Potash in Saskatchewan

In the early 70s, the NDP engaged in prorationing Potash setting its price artificially high. Prorationing meant that they had limited quotas which were far below demand in order to ‘preserve the resource’. The Central Canada Potash Company was owned by a Canadian and Chicago company 50/50. Blakeney wanted a cafeteria of options when delving with the Potash issue: a) partial public ownership with private investors or….John Turner in 1974 ended the provincial royalties for all resources as tax deductions. The feds wanted more revenue from resources. Blakeney went to court over the tax change. In the election in June 1975, Blakeney called for a New Deal for People with sped up participation in resource industries. The NDP were re-elected with a reduced majority. During the fall of 1975, Blakeney began the secret construction of an operations room in the basement of the legislature. It would serve as the brain-centre for the new secret PCS. Blakeney lost his court case against the Federal government. The 11 potash companies refused to pay royalties and sought legal declarations against the unconstitutional provincial reserve tax. Blakeney was under attack from the Federal government and the potash companies: if it was publicly owned then those attacks could be repulsed. Cadbury went to London to study how a takeover would affect markets. Romanow drafted the legislation careful to avoid offending the BNA Act and the US law. Caucus debated the issue for 4 months. The NDP had developed distrust for the media and circled the wagons after Blakeney’s throne speech. Blakeney made strategic phone calls before the throne speech to let Alberta premier Lougheed and Otto Land know the situation. The Star Phoenix said the creation of a new crown was a sign of the ‘sad stat of affairs’. Unions were unenthusiastic about rallying behind the premier on Potash. Liberals ran a filibuster in 1976 to prevent the legislation from passing. Caucus meetings detailed regular reports on Potash. The US was prepared to retaliate against nationalization: they had done so in Chile. Blakeney went to New York to deal with disgruntled financiers. He assuaged them. PCS purchased mine after mine. The US companies were being paid fairly for their potash investments. Alberta and Saskatchewan wanted to strengthen their influence in confederation with the constitutional repatriation. Resource wealth was a major concern for Blakeney. Potash was the economic equivalent of healthcare. Healthcare was to the 60s, as Potash was to the 70s for the NDP.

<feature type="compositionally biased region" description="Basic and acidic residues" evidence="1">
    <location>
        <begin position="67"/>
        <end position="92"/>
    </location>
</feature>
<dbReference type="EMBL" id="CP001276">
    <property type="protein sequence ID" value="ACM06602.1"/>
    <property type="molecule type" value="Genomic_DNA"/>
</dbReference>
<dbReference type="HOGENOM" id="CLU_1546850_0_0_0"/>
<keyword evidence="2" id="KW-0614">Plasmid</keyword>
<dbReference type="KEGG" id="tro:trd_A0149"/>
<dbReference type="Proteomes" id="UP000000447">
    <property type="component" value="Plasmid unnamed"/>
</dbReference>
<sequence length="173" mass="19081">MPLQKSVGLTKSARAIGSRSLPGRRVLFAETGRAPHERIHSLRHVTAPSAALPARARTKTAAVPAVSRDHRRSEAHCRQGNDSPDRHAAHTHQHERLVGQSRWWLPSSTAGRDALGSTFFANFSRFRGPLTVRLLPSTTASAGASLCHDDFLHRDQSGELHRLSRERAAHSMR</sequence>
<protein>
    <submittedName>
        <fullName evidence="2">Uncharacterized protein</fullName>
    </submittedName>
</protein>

Based on: Promises to Keep

Allan Blakeney & The Premier Politician

Premier Politician